Learning-Focused Strategies for Teachers

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  • 0:02 What Is Learning-Focused?
  • 0:46 LFM Guidelines for Teachers
  • 2:21 LFM Unit Planning Strategies
  • 3:49 LFM Lesson Planning Strategies
  • 5:10 Key Strategies for the LFM
  • 5:59 Lesson Summary
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Lesson Transcript
Instructor: Sharon Linde

Sharon has a Masters of Science in Mathematics

Learning-focused strategies help to guide teachers towards developing that quality curricula. This lesson will explain what learning-focused strategies are and give some tips on how to use them.

What Is Learning-Focused?

The focus on quality instruction today is under the microscope. Parents, administrators, and even lawmakers are interested in what goes on in classrooms, and it's for good reason. Without quality instruction students don't learn. Models of instruction, therefore, are popping up at a pretty good clip. One of these models is called learning-focused. A learning-focused model (LFM) is a framework for planning exemplary lessons. Typically adopted by the school or district, it incorporates specific steps and strategies for teachers and administrators to use that result in high student achievement. Can teachers choose to adopt this model in their own classrooms? Of course! Let's look at how.

LFM Guidelines for Teachers

The learning-focused model provides a structure for teachers to follow. Teachers have a lot of important decisions to make when faced with a classroom, so the learning-focused model incorporates several key guidelines that help guide teachers in this decision making process.

First, it allows them to decide what to teach. Despite what many think, teachers don't just wake up knowing what to teach their students. The learning-focused model helps the teacher make informed decisions about what content to use in the classroom.

Second, it allows them to use key strategies. How teachers teach lessons is a varied art; sometimes whole group instruction works best, and other times individualized learning is a good choice. The learning-focused model outlines the 'how' of teaching.

Third, it allows teachers to focus on high-level thinking, since the model is all about high quality teaching. To this end the model puts much emphasis on high-level thinking questions, guiding teachers in how and when to use them in their daily practice.

Lastly, it allows teachers to develop quality assessment. Testing is an important component of teaching in two ways. Daily, teachers administer formative assessments, which are small, informal assessments used to determine current student understanding so that future lessons can be planned. Summative assessment happens at the end of a unit and is designed to assess the overall understanding a student has of the content. Both are necessary tools for a teacher, and the learning-focused model helps teachers recognize the difference between these two assessments and use them effectively.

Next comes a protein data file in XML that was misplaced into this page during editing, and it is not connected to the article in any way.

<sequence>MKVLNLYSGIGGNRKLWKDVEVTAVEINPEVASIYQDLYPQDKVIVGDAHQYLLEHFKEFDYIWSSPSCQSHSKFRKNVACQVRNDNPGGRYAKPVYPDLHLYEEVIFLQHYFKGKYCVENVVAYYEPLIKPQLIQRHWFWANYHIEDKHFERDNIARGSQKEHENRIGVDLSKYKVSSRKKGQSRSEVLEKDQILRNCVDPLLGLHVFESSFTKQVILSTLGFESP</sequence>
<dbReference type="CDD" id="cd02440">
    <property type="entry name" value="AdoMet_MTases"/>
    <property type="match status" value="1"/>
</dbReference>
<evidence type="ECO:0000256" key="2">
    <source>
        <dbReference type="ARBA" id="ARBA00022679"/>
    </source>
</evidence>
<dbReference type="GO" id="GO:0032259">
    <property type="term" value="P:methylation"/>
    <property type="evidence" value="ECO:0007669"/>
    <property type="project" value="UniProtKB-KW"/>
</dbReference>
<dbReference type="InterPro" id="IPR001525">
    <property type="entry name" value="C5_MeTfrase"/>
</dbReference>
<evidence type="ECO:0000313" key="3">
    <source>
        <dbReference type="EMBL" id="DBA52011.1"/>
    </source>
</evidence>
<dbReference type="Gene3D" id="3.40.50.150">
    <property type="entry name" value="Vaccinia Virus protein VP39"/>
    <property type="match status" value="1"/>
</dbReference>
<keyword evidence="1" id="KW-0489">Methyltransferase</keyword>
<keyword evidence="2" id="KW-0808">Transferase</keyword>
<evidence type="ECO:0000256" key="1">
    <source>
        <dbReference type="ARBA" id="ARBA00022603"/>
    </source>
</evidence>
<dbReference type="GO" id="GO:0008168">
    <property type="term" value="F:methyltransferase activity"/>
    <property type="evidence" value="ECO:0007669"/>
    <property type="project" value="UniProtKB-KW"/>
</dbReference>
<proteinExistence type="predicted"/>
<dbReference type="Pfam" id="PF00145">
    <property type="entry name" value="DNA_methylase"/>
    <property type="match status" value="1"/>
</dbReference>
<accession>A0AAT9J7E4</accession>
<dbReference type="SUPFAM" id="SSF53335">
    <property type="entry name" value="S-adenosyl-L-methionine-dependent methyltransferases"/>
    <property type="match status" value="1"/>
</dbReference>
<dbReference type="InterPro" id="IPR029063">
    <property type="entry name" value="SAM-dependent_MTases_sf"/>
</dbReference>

LFM Unit Planning Strategies

The learning-focused model has steps to follow when planning for units focusing on the criteria we just learned about. This model stresses making connections between each component and recognizing the importance each plays in relation to the other.

Step 1: Complete the KUD Organizer

The first step is to complete the know-understand-do (KUD) organizer. Using this tool focuses teachers on what students need to learn and how they can make sense of it and what activities can be done to achieve this goal. For example, a 'K' may be 'students will know two digit addition', a 'U' may be 'how to carry numbers to the tens column,' and a 'D' could be 'practice in small groups with whiteboards'. Each step of the process will have a different KUD.

Step 2: Develop Assessments

The second step is to develop assessments. The teacher needs to decide how students will demonstrate their emerging understanding with formative assessments and their understanding of the concept overall with summative assessment. An assessment is needed for each goal on the KUD organizer.

Step 3: Create Student Learning Map

The third step is to create a student learning map, which is used for teachers to organize skills and concepts from the KUD. This graphic organizer helps make the steps visible to teachers by highlighting key concepts of the unit.

It's important to note that these steps are not day-to-day lesson plans but rather an overarching unit guide. Planning an individual lesson has its own steps, which we'll discuss now.

LFM Lesson Planning Strategies

After creating a KUD, developing assessments and pinpointing details on a student learning map, it's time to get into the meat of the lessons - how you'll teach on a day-do-day basis. These lessons continue to focus on connections back to your unit plan as well as to one another.

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